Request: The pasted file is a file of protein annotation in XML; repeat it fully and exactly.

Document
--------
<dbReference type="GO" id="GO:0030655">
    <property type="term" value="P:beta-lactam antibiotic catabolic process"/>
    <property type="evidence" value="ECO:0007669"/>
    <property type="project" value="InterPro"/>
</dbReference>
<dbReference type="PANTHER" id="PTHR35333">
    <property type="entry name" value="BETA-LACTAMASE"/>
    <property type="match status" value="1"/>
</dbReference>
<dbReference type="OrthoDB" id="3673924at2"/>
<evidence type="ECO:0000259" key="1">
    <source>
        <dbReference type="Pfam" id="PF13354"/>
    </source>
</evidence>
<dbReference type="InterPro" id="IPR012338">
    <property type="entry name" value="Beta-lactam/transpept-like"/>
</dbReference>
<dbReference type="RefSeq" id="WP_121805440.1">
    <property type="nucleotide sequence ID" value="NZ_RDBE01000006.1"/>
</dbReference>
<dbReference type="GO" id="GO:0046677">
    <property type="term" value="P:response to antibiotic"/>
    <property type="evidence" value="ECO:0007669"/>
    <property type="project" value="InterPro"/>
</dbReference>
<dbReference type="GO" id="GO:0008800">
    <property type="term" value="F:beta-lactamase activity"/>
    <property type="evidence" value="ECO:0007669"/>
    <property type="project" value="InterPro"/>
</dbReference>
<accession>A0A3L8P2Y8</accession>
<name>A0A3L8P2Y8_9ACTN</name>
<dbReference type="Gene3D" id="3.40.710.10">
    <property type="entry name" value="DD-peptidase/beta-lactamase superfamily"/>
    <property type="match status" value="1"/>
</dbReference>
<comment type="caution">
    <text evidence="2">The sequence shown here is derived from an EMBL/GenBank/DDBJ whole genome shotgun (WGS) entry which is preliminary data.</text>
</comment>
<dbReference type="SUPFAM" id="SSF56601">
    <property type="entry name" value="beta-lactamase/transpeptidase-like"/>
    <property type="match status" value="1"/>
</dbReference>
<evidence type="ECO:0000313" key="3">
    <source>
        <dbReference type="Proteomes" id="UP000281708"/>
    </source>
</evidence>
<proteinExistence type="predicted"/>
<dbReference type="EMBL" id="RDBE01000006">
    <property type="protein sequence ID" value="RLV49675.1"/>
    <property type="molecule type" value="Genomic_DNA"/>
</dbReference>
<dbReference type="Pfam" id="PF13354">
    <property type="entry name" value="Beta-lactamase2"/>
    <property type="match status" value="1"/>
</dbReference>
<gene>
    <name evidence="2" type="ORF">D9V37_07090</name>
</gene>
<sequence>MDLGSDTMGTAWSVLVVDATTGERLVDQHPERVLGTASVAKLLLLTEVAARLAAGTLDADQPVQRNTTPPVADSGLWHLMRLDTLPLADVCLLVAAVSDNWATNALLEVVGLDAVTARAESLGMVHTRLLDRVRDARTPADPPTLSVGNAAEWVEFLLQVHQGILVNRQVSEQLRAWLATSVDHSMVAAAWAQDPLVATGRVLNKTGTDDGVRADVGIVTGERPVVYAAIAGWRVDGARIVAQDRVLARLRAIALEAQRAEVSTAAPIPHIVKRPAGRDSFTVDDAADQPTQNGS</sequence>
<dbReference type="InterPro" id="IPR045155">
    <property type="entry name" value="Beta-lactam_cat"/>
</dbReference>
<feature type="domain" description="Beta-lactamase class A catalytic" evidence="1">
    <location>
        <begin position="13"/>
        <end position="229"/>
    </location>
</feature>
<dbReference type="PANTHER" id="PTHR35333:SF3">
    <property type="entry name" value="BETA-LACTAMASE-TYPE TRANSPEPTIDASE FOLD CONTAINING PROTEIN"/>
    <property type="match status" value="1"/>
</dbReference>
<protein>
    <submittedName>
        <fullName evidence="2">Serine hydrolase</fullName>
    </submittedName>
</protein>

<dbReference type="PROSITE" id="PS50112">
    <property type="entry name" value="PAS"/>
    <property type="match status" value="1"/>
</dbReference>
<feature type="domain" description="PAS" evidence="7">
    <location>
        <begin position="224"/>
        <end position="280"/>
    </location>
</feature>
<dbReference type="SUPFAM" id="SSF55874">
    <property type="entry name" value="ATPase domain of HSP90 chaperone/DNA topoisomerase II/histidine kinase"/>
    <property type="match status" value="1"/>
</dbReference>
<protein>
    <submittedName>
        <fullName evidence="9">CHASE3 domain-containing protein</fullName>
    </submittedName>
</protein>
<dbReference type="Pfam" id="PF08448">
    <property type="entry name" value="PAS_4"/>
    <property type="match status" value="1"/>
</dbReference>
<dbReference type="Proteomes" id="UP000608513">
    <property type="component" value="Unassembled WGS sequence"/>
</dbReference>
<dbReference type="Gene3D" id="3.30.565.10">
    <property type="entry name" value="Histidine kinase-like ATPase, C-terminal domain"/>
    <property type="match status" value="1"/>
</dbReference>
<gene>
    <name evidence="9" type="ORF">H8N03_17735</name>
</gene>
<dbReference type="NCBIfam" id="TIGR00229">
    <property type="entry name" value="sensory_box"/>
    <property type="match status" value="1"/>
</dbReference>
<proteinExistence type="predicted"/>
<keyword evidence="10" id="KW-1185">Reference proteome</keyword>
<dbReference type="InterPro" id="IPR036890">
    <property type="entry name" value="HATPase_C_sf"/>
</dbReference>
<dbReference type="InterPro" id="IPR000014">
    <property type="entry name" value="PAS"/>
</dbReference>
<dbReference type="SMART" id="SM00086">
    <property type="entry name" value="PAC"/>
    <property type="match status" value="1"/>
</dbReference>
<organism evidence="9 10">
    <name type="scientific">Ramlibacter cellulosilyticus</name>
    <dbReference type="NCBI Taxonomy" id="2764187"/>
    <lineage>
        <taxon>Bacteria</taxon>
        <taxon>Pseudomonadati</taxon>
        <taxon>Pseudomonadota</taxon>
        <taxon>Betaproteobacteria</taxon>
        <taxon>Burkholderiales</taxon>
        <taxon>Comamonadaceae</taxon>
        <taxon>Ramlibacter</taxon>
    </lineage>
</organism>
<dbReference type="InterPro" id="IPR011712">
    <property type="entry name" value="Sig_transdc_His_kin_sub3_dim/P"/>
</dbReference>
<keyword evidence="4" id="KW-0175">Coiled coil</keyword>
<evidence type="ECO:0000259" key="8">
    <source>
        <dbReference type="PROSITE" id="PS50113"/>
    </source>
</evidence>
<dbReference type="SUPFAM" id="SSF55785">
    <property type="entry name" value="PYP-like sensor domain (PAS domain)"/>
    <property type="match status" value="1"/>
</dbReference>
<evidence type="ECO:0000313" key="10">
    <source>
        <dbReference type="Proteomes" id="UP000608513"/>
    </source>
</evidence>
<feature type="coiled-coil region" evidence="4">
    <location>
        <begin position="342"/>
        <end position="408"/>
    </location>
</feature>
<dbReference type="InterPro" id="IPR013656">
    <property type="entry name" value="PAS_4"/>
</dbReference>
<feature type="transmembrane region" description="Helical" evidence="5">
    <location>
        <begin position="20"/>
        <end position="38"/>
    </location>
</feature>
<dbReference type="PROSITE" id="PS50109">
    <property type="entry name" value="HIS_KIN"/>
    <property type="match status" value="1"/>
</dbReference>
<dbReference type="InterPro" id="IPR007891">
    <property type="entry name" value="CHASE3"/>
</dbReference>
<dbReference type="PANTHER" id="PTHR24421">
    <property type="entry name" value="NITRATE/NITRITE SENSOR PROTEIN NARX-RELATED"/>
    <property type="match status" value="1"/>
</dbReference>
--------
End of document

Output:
<dbReference type="GO" id="GO:0030655">
    <property type="term" value="P:beta-lactam antibiotic catabolic process"/>
    <property type="evidence" value="ECO:0007669"/>
    <property type="project" value="InterPro"/>
</dbReference>
<dbReference type="PANTHER" id="PTHR35333">
    <property type="entry name" value="BETA-LACTAMASE"/>
    <property type="match status" value="1"/>
</dbReference>
<dbReference type="OrthoDB" id="3673924at2"/>
<evidence type="ECO:0000259" key="1">
    <source>
        <dbReference type="Pfam" id="PF13354"/>
    </source>
</evidence>
<dbReference type="InterPro" id="IPR012338">
    <property type="entry name" value="Beta-lactam/transpept-like"/>
</dbReference>
<dbReference type="RefSeq" id="WP_121805440.1">
    <property type="nucleotide sequence ID" value="NZ_RDBE01000006.1"/>
</dbReference>
<dbReference type="GO" id="GO:0046677">
    <property type="term" value="P:response to antibiotic"/>
    <property type="evidence" value="ECO:0007669"/>
    <property type="project" value="InterPro"/>
</dbReference>
<dbReference type="GO" id="GO:0008800">
    <property type="term" value="F:beta-lactamase activity"/>
    <property type="evidence" value="ECO:0007669"/>
    <property type="project" value="InterPro"/>
</dbReference>
<accession>A0A3L8P2Y8</accession>
<name>A0A3L8P2Y8_9ACTN</name>
<dbReference type="Gene3D" id="3.40.710.10">
    <property type="entry name" value="DD-peptidase/beta-lactamase superfamily"/>
    <property type="match status" value="1"/>
</dbReference>
<comment type="caution">
    <text evidence="2">The sequence shown here is derived from an EMBL/GenBank/DDBJ whole genome shotgun (WGS) entry which is preliminary data.</text>
</comment>
<dbReference type="SUPFAM" id="SSF56601">
    <property type="entry name" value="beta-lactamase/transpeptidase-like"/>
    <property type="match status" value="1"/>
</dbReference>
<evidence type="ECO:0000313" key="3">
    <source>
        <dbReference type="Proteomes" id="UP000281708"/>
    </source>
</evidence>
<proteinExistence type="predicted"/>
<dbReference type="EMBL" id="RDBE01000006">
    <property type="protein sequence ID" value="RLV49675.1"/>
    <property type="molecule type" value="Genomic_DNA"/>
</dbReference>
<dbReference type="Pfam" id="PF13354">
    <property type="entry name" value="Beta-lactamase2"/>
    <property type="match status" value="1"/>
</dbReference>
<gene>
    <name evidence="2" type="ORF">D9V37_07090</name>
</gene>
<sequence>MDLGSDTMGTAWSVLVVDATTGERLVDQHPERVLGTASVAKLLLLTEVAARLAAGTLDADQPVQRNTTPPVADSGLWHLMRLDTLPLADVCLLVAAVSDNWATNALLEVVGLDAVTARAESLGMVHTRLLDRVRDARTPADPPTLSVGNAAEWVEFLLQVHQGILVNRQVSEQLRAWLATSVDHSMVAAAWAQDPLVATGRVLNKTGTDDGVRADVGIVTGERPVVYAAIAGWRVDGARIVAQDRVLARLRAIALEAQRAEVSTAAPIPHIVKRPAGRDSFTVDDAADQPTQNGS</sequence>
<dbReference type="InterPro" id="IPR045155">
    <property type="entry name" value="Beta-lactam_cat"/>
</dbReference>
<feature type="domain" description="Beta-lactamase class A catalytic" evidence="1">
    <location>
        <begin position="13"/>
        <end position="229"/>
    </location>
</feature>
<dbReference type="PANTHER" id="PTHR35333:SF3">
    <property type="entry name" value="BETA-LACTAMASE-TYPE TRANSPEPTIDASE FOLD CONTAINING PROTEIN"/>
    <property type="match status" value="1"/>
</dbReference>
<protein>
    <submittedName>
        <fullName evidence="2">Serine hydrolase</fullName>
    </submittedName>
</protein>

<dbReference type="PROSITE" id="PS50112">
    <property type="entry name" value="PAS"/>
    <property type="match status" value="1"/>
</dbReference>
<feature type="domain" description="PAS" evidence="7">
    <location>
        <begin position="224"/>
        <end position="280"/>
    </location>
</feature>
<dbReference type="SUPFAM" id="SSF55874">
    <property type="entry name" value="ATPase domain of HSP90 chaperone/DNA topoisomerase II/histidine kinase"/>
    <property type="match status" value="1"/>
</dbReference>
<protein>
    <submittedName>
        <fullName evidence="9">CHASE3 domain-containing protein</fullName>
    </submittedName>
</protein>
<dbReference type="Pfam" id="PF08448">
    <property type="entry name" value="PAS_4"/>
    <property type="match status" value="1"/>
</dbReference>
<dbReference type="Proteomes" id="UP000608513">
    <property type="component" value="Unassembled WGS sequence"/>
</dbReference>
<dbReference type="Gene3D" id="3.30.565.10">
    <property type="entry name" value="Histidine kinase-like ATPase, C-terminal domain"/>
    <property type="match status" value="1"/>
</dbReference>
<gene>
    <name evidence="9" type="ORF">H8N03_17735</name>
</gene>
<dbReference type="NCBIfam" id="TIGR00229">
    <property type="entry name" value="sensory_box"/>
    <property type="match status" value="1"/>
</dbReference>
<proteinExistence type="predicted"/>
<keyword evidence="10" id="KW-1185">Reference proteome</keyword>
<dbReference type="InterPro" id="IPR036890">
    <property type="entry name" value="HATPase_C_sf"/>
</dbReference>
<dbReference type="InterPro" id="IPR000014">
    <property type="entry name" value="PAS"/>
</dbReference>
<dbReference type="SMART" id="SM00086">
    <property type="entry name" value="PAC"/>
    <property type="match status" value="1"/>
</dbReference>
<organism evidence="9 10">
    <name type="scientific">Ramlibacter cellulosilyticus</name>
    <dbReference type="NCBI Taxonomy" id="2764187"/>
    <lineage>
        <taxon>Bacteria</taxon>
        <taxon>Pseudomonadati</taxon>
        <taxon>Pseudomonadota</taxon>
        <taxon>Betaproteobacteria</taxon>
        <taxon>Burkholderiales</taxon>
        <taxon>Comamonadaceae</taxon>
        <taxon>Ramlibacter</taxon>
    </lineage>
</organism>
<dbReference type="InterPro" id="IPR011712">
    <property type="entry name" value="Sig_transdc_His_kin_sub3_dim/P"/>
</dbReference>
<keyword evidence="4" id="KW-0175">Coiled coil</keyword>
<evidence type="ECO:0000259" key="8">
    <source>
        <dbReference type="PROSITE" id="PS50113"/>
    </source>
</evidence>
<dbReference type="SUPFAM" id="SSF55785">
    <property type="entry name" value="PYP-like sensor domain (PAS domain)"/>
    <property type="match status" value="1"/>
</dbReference>
<evidence type="ECO:0000313" key="10">
    <source>
        <dbReference type="Proteomes" id="UP000608513"/>
    </source>
</evidence>
<feature type="coiled-coil region" evidence="4">
    <location>
        <begin position="342"/>
        <end position="408"/>
    </location>
</feature>
<dbReference type="InterPro" id="IPR013656">
    <property type="entry name" value="PAS_4"/>
</dbReference>
<feature type="transmembrane region" description="Helical" evidence="5">
    <location>
        <begin position="20"/>
        <end position="38"/>
    </location>
</feature>
<dbReference type="PROSITE" id="PS50109">
    <property type="entry name" value="HIS_KIN"/>
    <property type="match status" value="1"/>
</dbReference>
<dbReference type="InterPro" id="IPR007891">
    <property type="entry name" value="CHASE3"/>
</dbReference>
<dbReference type="PANTHER" id="PTHR24421">
    <property type="entry name" value="NITRATE/NITRITE SENSOR PROTEIN NARX-RELATED"/>
    <property type="match status" value="1"/>
</dbReference>